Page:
A taste of Canadian culture and politics
July 20, 2017
An innovative program in Canada, Queen’s Political Studies Summer Institute (QPSSI) recently welcomed 10 students from Australian National University (ANU) to participate in a hands-on learning experience, studying the political landscape of Canada.
The program, now in its second year, was developed by Jonathan Rose (Political Studies) and master’s student, Elisha Corbett.
“QPSSI is truly a unique experience because it is the first political studies institute in Canada. It’s also unique compared to other political studies institutes in North America in that its primary learning objective is a hands-on learning experience,” says Ms. Corbett.
The program, which ran this summer from June 30 to July 15, combined a lecture-style education with the benefits of interactive learning through field trips that complemented the material. The students learned about the Canadian political system before being taken on a parliamentary tour of Ottawa, and likewise were versed in Quebec nationalism before visiting Old Montreal. At the completion of the program, students return to their home institution with the equivalent of a Queen’s one term credit in Canadian Politics.
“After doing research on other summer institute programs in Canada, I realized they all lacked the fundamental component of experiencing Canada in a hands-on way,” says Ms. Corbett, “I felt compelled to create a program where Canada’s unique narrative and history could be learned without a textbook.”
The benefits of experiential learning in a cross-cultural capacity are not lost on the student participants.
“Because I have always lived in Australia, as much as I would like to say I’m well versed in the world, my world view is somewhat narrow,” says Kelvin Chen, a first-year political science and philosophy major from ANU and participant in this summer’s QPSSI program. “This program fit well into my university agenda in terms of being able to expand my world view along the lines of my academic and personal growth pursuits.”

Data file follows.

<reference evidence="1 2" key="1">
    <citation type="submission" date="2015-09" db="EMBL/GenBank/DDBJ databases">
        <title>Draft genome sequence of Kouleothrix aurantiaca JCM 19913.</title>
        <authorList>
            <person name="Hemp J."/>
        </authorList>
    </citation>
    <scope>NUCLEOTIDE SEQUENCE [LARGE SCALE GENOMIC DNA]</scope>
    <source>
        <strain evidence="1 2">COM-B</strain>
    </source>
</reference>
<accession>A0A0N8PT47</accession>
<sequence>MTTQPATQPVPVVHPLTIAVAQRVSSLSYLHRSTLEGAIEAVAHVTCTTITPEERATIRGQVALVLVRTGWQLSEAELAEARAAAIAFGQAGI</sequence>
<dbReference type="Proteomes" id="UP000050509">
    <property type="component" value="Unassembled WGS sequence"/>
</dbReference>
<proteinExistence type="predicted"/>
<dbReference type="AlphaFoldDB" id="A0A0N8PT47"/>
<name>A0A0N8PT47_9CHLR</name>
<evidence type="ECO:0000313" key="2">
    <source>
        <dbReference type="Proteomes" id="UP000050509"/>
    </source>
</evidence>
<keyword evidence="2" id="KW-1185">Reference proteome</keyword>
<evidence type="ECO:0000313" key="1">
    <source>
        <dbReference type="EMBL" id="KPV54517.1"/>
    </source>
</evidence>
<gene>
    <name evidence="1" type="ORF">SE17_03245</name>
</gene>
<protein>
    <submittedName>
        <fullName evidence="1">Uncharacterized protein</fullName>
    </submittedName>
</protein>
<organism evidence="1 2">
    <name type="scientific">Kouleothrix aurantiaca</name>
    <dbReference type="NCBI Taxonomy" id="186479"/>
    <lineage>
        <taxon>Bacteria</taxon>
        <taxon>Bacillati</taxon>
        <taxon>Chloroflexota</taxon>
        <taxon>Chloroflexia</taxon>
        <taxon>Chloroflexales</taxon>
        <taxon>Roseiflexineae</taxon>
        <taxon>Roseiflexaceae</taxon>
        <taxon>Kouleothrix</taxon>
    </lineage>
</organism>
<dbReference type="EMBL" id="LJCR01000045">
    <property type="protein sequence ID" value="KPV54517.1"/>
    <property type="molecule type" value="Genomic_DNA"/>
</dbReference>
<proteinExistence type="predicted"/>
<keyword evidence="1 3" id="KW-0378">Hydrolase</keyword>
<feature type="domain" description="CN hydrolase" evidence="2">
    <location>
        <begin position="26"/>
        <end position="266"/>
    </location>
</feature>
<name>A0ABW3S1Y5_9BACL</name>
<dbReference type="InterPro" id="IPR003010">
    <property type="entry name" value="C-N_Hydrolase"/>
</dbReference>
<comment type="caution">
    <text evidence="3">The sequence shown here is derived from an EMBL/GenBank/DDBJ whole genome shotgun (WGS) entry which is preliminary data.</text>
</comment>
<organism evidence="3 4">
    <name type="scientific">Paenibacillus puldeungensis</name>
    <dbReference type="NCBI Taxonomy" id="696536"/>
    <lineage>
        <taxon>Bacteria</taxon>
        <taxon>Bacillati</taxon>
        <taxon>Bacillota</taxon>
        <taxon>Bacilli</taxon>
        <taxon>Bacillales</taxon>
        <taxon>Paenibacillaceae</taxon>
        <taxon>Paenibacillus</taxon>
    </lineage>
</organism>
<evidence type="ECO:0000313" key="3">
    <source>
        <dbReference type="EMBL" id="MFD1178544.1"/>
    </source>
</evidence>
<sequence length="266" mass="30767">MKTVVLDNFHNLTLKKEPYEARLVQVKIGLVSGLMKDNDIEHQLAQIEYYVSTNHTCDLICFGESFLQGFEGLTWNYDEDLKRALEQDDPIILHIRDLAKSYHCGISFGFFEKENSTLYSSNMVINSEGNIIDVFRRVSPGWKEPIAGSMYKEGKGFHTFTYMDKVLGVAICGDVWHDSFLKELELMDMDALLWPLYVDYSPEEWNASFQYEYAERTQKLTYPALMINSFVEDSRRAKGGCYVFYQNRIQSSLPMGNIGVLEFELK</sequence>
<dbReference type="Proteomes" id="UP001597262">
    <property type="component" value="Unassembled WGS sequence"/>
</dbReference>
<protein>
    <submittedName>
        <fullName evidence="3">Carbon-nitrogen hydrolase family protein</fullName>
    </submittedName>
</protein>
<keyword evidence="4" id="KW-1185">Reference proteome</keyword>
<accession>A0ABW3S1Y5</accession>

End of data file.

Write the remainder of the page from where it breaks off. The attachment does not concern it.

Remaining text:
“What attracted me most to this program was the cultural experience and knowing that a cross-cultural exchange is the best way to understand a new culture, through immersion,” adds Leah Huang, another ANU participant.
Of particular interest to the students was the first hand contact with Canada’s binational culture.
“As an Australian, it’s very interesting to me that both Canada and Australia are remnants of the British Commonwealth and so I was excited to draw the similarities of our cultures. What surprised me was the strength of the francophone culture in Canada. It was interesting to see the contrast of francophone and anglophone culture in one country. That was a bit of a culture shock,” says Mr. Chen.
“I understand Canada’s French and British colonial differences, but Canada has been federated for 150 years now, so the fact that Quebecers are so patriotic about their French heritage is very unique, I believe,” agrees Ms. Huang.
Ultimately, what Ms. Corbett and her team hope for the program is that the students come away with not just a credit, but a renewed idea of what Canada is and how Canadian politics work.
“I hope that the program challenges their preconceived notions of Canada,” says Emilio Frometa, a master’s student in Queen’s Industrial Relations and a QPSSI staff member. “Although Canada as a whole has its divides, we are blessed to be blanketed on the world stage by a narrative of Canada as a friendly peace-keeping nation. It’s important to really learn about and engage with the institutions of Canada as a unique country and not just a stereotype, and my hope is that the students form their own opinions about Canadian politics and Canada’s role in the world.”
More information on the institute and its programming, is available online.
Internationalization is one of the four pillars of the Queen’s University Strategic Framework 2014–2019. The Comprehensive International Plan was launched in August 2015 to help the university build on its international strengths and direct future internationalization efforts. The plan’s goals include strengthening Queen’s international research engagement and creating more opportunities for student mobility through academic exchange and study-abroad programs. The plan also aims to attract high-quality international students to Queen’s and to increase international educational opportunities on Queen’s campus. Learn more on the International website.